I was born in 1990, so the first time I heard of R. Kelly, I was very young. It was his uplifting Space Jam anthem “I Believe I Can Fly.” I remember later discovering he had disgustingly married Aaliyah, one of my childhood idols, and I remember the vague allegations of pedophilia against him, and I, of course, remember the peeing incident.
What I don’t remember about R. Kelly are the specifics of absolutely anything related to his predatory behavior, his blatant and grotesque sexual abuse of young women in his hometown of Chicago. Until now. Recently, the excellent Chicago-based music journalist Jessica Hopper paired up with the equally excellent Chicago music critic and reporter Jim DeRogatis to discuss at-length the 15 years of work he spent exposing R. Kelly for his paper the Chicago Sun-Times. That Q&A was published yesterday in the Village Voice and it’s one of the most important pieces of music journalism of 2013.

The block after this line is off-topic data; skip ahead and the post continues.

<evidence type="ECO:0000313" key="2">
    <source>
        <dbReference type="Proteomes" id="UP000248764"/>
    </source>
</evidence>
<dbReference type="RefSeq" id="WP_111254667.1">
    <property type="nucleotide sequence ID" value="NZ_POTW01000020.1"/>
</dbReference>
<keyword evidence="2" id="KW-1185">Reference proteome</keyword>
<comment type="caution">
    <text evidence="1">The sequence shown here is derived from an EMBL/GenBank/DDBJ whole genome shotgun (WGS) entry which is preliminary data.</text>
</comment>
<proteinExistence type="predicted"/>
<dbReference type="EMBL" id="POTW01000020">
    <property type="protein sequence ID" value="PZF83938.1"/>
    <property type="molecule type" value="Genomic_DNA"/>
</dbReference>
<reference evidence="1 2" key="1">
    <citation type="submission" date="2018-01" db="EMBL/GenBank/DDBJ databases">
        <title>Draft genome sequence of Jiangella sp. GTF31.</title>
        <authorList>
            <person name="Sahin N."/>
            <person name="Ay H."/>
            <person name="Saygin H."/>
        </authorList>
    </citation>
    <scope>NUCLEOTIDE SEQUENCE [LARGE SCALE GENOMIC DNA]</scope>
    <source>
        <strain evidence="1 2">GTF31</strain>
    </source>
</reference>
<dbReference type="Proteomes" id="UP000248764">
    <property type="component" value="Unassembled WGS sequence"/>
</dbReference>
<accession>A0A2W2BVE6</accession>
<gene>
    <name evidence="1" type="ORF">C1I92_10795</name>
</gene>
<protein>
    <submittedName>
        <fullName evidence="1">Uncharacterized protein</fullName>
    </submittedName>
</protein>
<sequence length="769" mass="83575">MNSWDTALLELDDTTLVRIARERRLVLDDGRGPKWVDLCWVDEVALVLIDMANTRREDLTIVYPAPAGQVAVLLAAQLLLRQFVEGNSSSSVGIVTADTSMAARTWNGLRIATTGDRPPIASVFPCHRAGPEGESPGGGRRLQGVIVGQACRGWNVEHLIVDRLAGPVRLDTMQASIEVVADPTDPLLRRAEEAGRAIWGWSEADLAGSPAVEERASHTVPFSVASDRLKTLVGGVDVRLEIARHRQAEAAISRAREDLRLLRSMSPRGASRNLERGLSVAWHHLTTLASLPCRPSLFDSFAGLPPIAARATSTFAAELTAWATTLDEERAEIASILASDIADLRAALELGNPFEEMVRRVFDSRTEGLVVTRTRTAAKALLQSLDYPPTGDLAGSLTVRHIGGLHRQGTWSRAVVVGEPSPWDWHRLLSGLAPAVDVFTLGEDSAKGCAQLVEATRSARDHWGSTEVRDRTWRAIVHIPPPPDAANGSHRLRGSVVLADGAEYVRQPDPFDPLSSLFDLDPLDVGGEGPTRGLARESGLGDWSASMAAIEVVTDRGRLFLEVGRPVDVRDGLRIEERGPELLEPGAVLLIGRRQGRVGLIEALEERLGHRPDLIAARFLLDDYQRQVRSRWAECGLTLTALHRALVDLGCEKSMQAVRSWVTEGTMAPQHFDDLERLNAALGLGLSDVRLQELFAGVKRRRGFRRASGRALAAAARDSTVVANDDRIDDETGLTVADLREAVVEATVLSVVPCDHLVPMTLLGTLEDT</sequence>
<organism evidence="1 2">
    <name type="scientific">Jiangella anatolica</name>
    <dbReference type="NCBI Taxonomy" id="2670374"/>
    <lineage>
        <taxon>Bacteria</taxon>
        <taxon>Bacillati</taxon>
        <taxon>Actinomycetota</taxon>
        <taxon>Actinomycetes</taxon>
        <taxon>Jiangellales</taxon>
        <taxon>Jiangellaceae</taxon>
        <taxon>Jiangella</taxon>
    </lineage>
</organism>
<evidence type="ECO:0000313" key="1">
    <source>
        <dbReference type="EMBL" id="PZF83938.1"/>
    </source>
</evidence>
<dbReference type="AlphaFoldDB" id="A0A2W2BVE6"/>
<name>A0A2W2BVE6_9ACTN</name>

But beyond being a piece that completely dismantles your understanding of R. Kelly’s “monster,” it’s a unique and free lesson for young journalists that teaches the fundamentals of our profession and how this profession let down dozens of young girls in failing to correctly report on R. Kelly and is continuing the tradition to this day. I want to point out a particular passage from the Q&A: